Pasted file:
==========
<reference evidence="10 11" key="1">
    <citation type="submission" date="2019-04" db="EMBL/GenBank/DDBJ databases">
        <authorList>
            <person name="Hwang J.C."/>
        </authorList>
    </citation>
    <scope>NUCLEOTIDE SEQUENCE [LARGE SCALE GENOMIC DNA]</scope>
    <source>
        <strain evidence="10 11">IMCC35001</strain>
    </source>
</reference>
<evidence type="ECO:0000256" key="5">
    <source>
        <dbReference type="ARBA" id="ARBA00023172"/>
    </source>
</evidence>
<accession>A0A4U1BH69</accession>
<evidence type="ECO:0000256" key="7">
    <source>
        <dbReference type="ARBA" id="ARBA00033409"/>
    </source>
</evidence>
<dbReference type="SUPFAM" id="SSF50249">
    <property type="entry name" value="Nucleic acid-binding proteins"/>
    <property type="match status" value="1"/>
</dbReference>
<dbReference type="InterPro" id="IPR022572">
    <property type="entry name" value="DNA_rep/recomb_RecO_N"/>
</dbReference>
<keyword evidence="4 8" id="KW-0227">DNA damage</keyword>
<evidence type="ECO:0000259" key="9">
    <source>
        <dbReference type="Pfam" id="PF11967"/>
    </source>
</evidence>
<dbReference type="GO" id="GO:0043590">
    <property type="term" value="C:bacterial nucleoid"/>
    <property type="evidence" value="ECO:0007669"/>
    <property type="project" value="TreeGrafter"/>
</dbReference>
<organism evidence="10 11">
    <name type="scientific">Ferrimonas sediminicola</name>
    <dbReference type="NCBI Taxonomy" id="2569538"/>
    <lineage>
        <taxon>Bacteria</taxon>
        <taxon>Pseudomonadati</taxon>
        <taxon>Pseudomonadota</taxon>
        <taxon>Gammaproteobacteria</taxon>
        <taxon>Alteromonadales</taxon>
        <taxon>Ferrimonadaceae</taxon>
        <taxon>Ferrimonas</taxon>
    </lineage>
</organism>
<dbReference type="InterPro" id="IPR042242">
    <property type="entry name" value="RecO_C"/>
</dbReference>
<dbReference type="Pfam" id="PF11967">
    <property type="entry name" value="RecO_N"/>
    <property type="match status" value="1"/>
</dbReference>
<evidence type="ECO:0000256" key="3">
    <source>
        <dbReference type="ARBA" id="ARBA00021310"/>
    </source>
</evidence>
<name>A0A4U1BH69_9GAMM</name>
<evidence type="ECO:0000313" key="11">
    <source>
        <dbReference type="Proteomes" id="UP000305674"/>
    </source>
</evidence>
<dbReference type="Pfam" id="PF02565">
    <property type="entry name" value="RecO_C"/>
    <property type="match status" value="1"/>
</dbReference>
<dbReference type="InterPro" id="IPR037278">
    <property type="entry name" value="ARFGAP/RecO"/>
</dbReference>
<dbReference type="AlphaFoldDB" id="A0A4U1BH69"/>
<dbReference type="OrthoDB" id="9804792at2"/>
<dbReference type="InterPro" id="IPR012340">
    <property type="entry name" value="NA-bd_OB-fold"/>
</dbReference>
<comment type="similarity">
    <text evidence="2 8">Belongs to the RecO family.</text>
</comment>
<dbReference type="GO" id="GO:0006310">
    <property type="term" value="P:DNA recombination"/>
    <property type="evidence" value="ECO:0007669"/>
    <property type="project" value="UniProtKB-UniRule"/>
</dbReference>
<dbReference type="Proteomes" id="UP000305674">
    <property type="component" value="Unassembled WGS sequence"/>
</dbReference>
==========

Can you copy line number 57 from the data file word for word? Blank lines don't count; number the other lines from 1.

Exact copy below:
<dbReference type="Pfam" id="PF11967">